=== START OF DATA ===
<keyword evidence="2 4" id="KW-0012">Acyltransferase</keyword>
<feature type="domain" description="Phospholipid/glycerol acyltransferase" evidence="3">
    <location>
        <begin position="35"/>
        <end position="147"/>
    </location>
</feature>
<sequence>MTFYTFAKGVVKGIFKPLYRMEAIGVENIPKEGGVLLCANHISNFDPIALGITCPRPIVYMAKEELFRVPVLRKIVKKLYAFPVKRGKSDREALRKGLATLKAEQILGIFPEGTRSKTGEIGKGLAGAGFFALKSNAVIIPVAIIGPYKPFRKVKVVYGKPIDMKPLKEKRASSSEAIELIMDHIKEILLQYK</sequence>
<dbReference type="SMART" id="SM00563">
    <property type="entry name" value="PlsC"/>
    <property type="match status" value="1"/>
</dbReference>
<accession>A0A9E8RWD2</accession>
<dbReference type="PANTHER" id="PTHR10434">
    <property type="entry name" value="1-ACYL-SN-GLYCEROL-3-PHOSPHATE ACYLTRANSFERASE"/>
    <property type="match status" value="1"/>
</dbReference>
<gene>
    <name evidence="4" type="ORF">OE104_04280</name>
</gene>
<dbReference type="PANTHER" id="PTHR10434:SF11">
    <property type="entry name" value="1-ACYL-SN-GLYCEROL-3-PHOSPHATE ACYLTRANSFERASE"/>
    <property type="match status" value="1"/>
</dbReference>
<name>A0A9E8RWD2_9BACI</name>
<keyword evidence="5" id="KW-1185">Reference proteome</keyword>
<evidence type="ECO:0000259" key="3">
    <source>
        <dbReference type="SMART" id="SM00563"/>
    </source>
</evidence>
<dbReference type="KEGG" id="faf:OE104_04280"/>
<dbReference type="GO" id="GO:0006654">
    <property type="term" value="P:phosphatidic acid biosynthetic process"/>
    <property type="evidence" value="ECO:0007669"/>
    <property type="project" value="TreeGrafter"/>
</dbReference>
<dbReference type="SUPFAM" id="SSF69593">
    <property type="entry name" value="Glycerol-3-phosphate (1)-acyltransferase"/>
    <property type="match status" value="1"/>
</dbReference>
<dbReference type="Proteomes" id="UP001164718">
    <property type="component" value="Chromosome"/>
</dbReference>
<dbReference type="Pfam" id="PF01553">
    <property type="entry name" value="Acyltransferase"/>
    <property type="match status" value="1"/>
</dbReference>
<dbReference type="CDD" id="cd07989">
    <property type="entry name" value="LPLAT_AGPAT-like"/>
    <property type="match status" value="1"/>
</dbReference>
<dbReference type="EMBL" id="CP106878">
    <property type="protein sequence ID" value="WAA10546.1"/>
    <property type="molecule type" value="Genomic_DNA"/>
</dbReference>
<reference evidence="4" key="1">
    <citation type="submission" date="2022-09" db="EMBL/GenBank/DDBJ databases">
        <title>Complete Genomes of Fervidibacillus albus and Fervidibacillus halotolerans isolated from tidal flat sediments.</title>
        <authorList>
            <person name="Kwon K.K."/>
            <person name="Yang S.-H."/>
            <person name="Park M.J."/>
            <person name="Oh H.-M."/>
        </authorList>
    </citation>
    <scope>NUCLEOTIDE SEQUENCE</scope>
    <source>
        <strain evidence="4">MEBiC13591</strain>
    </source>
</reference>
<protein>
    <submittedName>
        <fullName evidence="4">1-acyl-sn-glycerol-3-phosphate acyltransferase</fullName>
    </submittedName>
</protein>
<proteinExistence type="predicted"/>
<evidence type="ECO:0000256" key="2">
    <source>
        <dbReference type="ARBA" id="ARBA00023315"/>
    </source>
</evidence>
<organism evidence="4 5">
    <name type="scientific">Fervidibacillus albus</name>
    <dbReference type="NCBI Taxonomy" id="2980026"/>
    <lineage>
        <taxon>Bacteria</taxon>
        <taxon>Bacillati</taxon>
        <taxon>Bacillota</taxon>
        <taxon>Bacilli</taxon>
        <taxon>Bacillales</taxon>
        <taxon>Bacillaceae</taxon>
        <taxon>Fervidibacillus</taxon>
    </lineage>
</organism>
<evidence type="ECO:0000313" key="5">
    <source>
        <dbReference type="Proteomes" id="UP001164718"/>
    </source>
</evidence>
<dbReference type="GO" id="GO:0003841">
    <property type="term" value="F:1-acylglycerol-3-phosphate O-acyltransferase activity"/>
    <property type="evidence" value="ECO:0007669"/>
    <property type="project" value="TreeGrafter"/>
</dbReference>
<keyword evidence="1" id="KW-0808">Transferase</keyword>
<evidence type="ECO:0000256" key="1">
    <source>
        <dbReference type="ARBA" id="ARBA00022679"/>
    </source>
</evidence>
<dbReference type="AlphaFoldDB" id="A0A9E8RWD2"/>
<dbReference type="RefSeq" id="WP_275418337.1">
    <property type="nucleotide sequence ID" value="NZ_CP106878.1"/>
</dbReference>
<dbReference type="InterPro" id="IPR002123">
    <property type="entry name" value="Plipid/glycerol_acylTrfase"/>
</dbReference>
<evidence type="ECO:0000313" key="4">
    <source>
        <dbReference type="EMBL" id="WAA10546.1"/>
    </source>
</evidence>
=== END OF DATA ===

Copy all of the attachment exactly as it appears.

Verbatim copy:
<keyword evidence="2 4" id="KW-0012">Acyltransferase</keyword>
<feature type="domain" description="Phospholipid/glycerol acyltransferase" evidence="3">
    <location>
        <begin position="35"/>
        <end position="147"/>
    </location>
</feature>
<sequence>MTFYTFAKGVVKGIFKPLYRMEAIGVENIPKEGGVLLCANHISNFDPIALGITCPRPIVYMAKEELFRVPVLRKIVKKLYAFPVKRGKSDREALRKGLATLKAEQILGIFPEGTRSKTGEIGKGLAGAGFFALKSNAVIIPVAIIGPYKPFRKVKVVYGKPIDMKPLKEKRASSSEAIELIMDHIKEILLQYK</sequence>
<dbReference type="SMART" id="SM00563">
    <property type="entry name" value="PlsC"/>
    <property type="match status" value="1"/>
</dbReference>
<accession>A0A9E8RWD2</accession>
<dbReference type="PANTHER" id="PTHR10434">
    <property type="entry name" value="1-ACYL-SN-GLYCEROL-3-PHOSPHATE ACYLTRANSFERASE"/>
    <property type="match status" value="1"/>
</dbReference>
<gene>
    <name evidence="4" type="ORF">OE104_04280</name>
</gene>
<dbReference type="PANTHER" id="PTHR10434:SF11">
    <property type="entry name" value="1-ACYL-SN-GLYCEROL-3-PHOSPHATE ACYLTRANSFERASE"/>
    <property type="match status" value="1"/>
</dbReference>
<name>A0A9E8RWD2_9BACI</name>
<keyword evidence="5" id="KW-1185">Reference proteome</keyword>
<evidence type="ECO:0000259" key="3">
    <source>
        <dbReference type="SMART" id="SM00563"/>
    </source>
</evidence>
<dbReference type="KEGG" id="faf:OE104_04280"/>
<dbReference type="GO" id="GO:0006654">
    <property type="term" value="P:phosphatidic acid biosynthetic process"/>
    <property type="evidence" value="ECO:0007669"/>
    <property type="project" value="TreeGrafter"/>
</dbReference>
<dbReference type="SUPFAM" id="SSF69593">
    <property type="entry name" value="Glycerol-3-phosphate (1)-acyltransferase"/>
    <property type="match status" value="1"/>
</dbReference>
<dbReference type="Proteomes" id="UP001164718">
    <property type="component" value="Chromosome"/>
</dbReference>
<dbReference type="Pfam" id="PF01553">
    <property type="entry name" value="Acyltransferase"/>
    <property type="match status" value="1"/>
</dbReference>
<dbReference type="CDD" id="cd07989">
    <property type="entry name" value="LPLAT_AGPAT-like"/>
    <property type="match status" value="1"/>
</dbReference>
<dbReference type="EMBL" id="CP106878">
    <property type="protein sequence ID" value="WAA10546.1"/>
    <property type="molecule type" value="Genomic_DNA"/>
</dbReference>
<reference evidence="4" key="1">
    <citation type="submission" date="2022-09" db="EMBL/GenBank/DDBJ databases">
        <title>Complete Genomes of Fervidibacillus albus and Fervidibacillus halotolerans isolated from tidal flat sediments.</title>
        <authorList>
            <person name="Kwon K.K."/>
            <person name="Yang S.-H."/>
            <person name="Park M.J."/>
            <person name="Oh H.-M."/>
        </authorList>
    </citation>
    <scope>NUCLEOTIDE SEQUENCE</scope>
    <source>
        <strain evidence="4">MEBiC13591</strain>
    </source>
</reference>
<protein>
    <submittedName>
        <fullName evidence="4">1-acyl-sn-glycerol-3-phosphate acyltransferase</fullName>
    </submittedName>
</protein>
<proteinExistence type="predicted"/>
<evidence type="ECO:0000256" key="2">
    <source>
        <dbReference type="ARBA" id="ARBA00023315"/>
    </source>
</evidence>
<organism evidence="4 5">
    <name type="scientific">Fervidibacillus albus</name>
    <dbReference type="NCBI Taxonomy" id="2980026"/>
    <lineage>
        <taxon>Bacteria</taxon>
        <taxon>Bacillati</taxon>
        <taxon>Bacillota</taxon>
        <taxon>Bacilli</taxon>
        <taxon>Bacillales</taxon>
        <taxon>Bacillaceae</taxon>
        <taxon>Fervidibacillus</taxon>
    </lineage>
</organism>
<evidence type="ECO:0000313" key="5">
    <source>
        <dbReference type="Proteomes" id="UP001164718"/>
    </source>
</evidence>
<dbReference type="GO" id="GO:0003841">
    <property type="term" value="F:1-acylglycerol-3-phosphate O-acyltransferase activity"/>
    <property type="evidence" value="ECO:0007669"/>
    <property type="project" value="TreeGrafter"/>
</dbReference>
<keyword evidence="1" id="KW-0808">Transferase</keyword>
<evidence type="ECO:0000256" key="1">
    <source>
        <dbReference type="ARBA" id="ARBA00022679"/>
    </source>
</evidence>
<dbReference type="AlphaFoldDB" id="A0A9E8RWD2"/>
<dbReference type="RefSeq" id="WP_275418337.1">
    <property type="nucleotide sequence ID" value="NZ_CP106878.1"/>
</dbReference>
<dbReference type="InterPro" id="IPR002123">
    <property type="entry name" value="Plipid/glycerol_acylTrfase"/>
</dbReference>
<evidence type="ECO:0000313" key="4">
    <source>
        <dbReference type="EMBL" id="WAA10546.1"/>
    </source>
</evidence>